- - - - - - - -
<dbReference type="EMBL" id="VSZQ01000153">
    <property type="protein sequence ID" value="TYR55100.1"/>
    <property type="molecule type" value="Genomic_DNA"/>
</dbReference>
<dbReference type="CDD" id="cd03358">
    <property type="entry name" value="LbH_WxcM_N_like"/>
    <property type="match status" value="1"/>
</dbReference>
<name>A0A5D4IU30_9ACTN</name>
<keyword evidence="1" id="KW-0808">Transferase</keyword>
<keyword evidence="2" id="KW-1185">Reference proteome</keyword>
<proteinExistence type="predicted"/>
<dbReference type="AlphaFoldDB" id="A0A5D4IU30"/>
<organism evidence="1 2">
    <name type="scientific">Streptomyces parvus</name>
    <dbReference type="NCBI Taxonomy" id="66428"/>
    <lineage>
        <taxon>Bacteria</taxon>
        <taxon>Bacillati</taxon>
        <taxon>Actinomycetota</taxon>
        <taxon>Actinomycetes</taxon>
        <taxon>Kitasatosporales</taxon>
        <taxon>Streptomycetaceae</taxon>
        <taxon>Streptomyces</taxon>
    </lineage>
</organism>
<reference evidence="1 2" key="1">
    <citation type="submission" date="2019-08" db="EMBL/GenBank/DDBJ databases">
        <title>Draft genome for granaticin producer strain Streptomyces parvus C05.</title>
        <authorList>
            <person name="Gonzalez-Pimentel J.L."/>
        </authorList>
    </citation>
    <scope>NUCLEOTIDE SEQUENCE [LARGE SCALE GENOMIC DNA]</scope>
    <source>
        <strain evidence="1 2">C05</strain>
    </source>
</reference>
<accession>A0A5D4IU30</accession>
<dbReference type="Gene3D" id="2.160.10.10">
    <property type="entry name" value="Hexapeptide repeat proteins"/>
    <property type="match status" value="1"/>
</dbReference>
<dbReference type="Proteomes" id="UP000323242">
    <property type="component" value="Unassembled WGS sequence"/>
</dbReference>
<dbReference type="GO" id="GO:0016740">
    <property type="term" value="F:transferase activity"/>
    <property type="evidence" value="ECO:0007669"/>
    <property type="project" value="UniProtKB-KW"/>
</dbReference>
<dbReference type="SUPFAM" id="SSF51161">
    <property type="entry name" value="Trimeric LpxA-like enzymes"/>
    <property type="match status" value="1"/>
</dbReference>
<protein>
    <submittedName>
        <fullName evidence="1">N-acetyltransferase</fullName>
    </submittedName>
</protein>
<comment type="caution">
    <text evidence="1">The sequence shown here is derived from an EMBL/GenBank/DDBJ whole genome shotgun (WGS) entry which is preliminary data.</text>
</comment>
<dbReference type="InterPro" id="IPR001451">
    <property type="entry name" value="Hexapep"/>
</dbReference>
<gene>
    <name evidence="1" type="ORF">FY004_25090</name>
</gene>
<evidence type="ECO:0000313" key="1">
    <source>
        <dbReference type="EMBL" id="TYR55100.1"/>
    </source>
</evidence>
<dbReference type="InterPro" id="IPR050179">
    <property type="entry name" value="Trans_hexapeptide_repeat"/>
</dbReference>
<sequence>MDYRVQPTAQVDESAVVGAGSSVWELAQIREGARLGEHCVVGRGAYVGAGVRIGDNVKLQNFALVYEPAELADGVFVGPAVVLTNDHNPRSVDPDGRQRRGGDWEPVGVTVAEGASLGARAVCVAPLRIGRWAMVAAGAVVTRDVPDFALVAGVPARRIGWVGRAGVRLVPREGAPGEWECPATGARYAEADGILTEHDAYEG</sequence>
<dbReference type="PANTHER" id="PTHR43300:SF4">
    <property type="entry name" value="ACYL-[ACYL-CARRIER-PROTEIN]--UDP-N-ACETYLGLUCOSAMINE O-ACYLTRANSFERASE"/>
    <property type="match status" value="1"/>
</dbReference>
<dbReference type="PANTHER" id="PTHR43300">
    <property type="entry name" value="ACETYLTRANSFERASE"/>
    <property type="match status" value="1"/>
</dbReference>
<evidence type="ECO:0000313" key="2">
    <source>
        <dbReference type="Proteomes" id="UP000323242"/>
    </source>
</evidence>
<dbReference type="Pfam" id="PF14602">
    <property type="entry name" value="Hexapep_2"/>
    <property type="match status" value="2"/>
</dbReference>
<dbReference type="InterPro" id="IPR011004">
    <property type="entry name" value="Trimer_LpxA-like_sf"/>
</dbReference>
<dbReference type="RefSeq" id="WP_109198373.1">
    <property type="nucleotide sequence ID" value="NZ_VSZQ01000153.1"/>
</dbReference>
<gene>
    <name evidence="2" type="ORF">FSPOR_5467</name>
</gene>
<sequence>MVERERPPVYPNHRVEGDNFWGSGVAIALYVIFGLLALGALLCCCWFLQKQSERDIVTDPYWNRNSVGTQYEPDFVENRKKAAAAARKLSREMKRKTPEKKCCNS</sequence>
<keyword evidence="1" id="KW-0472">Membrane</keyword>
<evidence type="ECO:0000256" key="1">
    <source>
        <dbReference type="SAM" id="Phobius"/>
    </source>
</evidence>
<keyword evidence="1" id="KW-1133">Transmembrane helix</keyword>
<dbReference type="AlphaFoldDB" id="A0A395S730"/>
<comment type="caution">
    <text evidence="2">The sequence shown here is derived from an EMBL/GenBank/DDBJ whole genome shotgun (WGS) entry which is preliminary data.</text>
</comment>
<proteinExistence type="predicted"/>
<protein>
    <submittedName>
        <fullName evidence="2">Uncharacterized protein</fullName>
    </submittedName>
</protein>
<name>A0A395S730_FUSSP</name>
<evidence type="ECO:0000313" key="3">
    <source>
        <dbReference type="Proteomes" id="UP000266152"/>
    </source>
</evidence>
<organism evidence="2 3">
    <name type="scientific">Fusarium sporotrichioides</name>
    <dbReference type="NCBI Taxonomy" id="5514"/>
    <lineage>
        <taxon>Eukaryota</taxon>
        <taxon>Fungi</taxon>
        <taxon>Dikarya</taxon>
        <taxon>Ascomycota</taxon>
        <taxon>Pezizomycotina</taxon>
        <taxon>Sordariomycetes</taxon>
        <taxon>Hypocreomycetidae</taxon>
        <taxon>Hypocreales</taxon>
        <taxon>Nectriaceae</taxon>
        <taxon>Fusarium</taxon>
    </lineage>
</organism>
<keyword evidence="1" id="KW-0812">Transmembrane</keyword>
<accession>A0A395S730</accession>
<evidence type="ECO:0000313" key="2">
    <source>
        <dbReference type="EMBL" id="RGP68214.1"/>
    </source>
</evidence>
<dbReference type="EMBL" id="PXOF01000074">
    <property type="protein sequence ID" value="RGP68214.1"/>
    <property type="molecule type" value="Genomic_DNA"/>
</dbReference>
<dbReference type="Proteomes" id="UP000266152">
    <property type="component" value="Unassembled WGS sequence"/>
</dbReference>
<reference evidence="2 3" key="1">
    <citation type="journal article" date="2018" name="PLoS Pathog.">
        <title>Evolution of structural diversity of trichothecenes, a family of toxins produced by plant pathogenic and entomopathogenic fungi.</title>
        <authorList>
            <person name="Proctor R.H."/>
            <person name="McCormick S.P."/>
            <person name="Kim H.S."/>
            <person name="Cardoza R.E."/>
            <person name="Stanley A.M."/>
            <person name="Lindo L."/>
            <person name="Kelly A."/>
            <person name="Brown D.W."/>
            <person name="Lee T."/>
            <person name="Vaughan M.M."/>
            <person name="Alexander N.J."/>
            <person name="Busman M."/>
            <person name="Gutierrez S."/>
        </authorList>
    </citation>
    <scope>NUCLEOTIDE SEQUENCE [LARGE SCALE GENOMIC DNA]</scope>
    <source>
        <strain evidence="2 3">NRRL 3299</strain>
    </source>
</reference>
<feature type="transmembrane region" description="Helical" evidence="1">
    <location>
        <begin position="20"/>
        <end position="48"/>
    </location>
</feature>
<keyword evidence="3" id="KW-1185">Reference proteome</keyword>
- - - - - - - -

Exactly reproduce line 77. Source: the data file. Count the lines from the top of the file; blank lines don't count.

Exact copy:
</dbReference>